The big yellow bus
Your first-time rider thinks it’s either the coolest thing since pop rocks or rates it scarier than the big rat character at the local pizza place. If your child’s of the latter, soothe her worries and ensure her trips to and from school are safe with these travel tips.
Get on board
Many schools provide bus orientation sessions before the school year starts. Take a few practice rides together and mention the fun things about riding a bus: The seats are big, so she can sit with a friend. She sits up high so she can look out.
Say hello to the driver
Your child should learn the driver’s name and her bus number. Get the driver’s contact information, as well as that of the school transportation coordinator’s, in case of emergencies.
Let the driver and your school principal know if your child’s being bullied by other riders or if you hear of conduct problems such as swearing.
Ask an older child from your neighborhood to ride the bus with your child for the first week or so of school or if you feel she’s being picked on. Get to know the parents of other riders and work together to supervise bus stops to ensure there’s no misconduct or rough-housing while children wait for the bus.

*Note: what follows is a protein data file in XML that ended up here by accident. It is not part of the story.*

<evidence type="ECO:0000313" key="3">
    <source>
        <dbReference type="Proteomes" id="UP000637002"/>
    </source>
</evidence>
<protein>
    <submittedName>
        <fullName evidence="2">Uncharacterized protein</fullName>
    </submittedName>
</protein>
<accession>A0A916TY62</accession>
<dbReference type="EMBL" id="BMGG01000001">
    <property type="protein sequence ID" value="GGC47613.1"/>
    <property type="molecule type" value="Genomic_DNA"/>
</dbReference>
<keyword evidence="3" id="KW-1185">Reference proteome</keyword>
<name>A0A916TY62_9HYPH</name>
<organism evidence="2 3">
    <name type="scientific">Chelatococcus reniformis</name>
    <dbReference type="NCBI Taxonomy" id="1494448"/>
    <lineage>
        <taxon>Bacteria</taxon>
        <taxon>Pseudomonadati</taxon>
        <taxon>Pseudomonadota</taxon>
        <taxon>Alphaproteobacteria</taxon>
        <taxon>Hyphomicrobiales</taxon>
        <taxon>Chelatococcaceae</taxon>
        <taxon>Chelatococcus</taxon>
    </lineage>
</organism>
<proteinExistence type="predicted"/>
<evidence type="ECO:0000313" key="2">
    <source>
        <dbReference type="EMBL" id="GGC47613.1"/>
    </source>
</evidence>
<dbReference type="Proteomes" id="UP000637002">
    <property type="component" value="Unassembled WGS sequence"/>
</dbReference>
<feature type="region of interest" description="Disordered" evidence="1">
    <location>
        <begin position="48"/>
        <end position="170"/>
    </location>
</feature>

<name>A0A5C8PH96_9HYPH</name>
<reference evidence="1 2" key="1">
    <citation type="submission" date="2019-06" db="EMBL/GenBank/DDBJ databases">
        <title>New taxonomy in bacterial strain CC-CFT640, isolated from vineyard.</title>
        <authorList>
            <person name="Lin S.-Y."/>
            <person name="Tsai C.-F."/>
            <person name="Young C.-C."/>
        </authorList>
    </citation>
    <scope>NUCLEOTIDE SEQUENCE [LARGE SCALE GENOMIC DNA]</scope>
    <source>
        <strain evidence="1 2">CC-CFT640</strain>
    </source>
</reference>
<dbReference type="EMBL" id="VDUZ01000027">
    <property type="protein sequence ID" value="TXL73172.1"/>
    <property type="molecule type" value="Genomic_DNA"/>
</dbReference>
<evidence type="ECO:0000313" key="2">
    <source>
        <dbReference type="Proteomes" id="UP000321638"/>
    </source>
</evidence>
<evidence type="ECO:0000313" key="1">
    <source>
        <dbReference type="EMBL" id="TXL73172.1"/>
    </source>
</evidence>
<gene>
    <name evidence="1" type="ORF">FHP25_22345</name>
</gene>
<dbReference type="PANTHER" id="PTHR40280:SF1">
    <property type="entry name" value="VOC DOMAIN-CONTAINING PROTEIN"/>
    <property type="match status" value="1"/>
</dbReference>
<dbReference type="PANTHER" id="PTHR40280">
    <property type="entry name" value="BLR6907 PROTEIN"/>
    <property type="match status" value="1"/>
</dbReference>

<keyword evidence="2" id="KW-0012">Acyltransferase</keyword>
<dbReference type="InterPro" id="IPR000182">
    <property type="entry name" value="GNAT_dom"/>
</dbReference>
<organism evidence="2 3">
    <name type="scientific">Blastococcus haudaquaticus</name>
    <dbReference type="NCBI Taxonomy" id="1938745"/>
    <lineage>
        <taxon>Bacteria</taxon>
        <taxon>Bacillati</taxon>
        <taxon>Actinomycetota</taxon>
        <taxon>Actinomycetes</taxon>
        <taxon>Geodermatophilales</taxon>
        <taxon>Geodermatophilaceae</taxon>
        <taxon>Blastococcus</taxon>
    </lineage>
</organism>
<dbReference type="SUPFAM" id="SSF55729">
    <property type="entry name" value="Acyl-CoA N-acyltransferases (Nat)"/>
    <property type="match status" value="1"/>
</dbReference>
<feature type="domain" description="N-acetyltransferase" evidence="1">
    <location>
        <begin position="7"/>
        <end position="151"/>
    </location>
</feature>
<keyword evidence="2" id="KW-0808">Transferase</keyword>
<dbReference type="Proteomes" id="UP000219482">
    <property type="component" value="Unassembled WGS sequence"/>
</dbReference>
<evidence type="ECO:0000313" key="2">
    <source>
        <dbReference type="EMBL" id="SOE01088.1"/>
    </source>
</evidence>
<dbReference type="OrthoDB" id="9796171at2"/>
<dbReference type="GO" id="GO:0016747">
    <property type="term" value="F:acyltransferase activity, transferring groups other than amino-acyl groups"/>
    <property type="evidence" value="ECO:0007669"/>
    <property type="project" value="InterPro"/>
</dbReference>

Check her gear
Make sure jackets and backpacks have no loose drawstrings or long straps that could get caught in the handrail or bus door.
Taking the wrong bus home or getting off at the wrong stop are classic fears. Assure him that a teacher or teacher’s helper will see him off the bus at school, as well as ensure he gets on the right one at the end of the day. The driver will guide him when it’s time to come home.
Don’t goof around at the bus stop, stay on the sidewalk.
Don’t rush for the bus. The driver will open the door only when the bus comes to a complete stop. Instruct your child to wait for this cue before moving toward the bus.
Always obey the bus driver.
Walk in front of, never behind, the bus.
Be alert to traffic.
Never stand up or walk on a moving bus.
Use a seat belt if one’s provided.
Hold onto the hand rail when getting off the bus.
Don’t stop to pick up dropped items (bending over makes her invisible to the driver) or go back to the bus to retrieve an item (again, the driver may not see her). Assure her you truly won’t be mad if something’s left behind.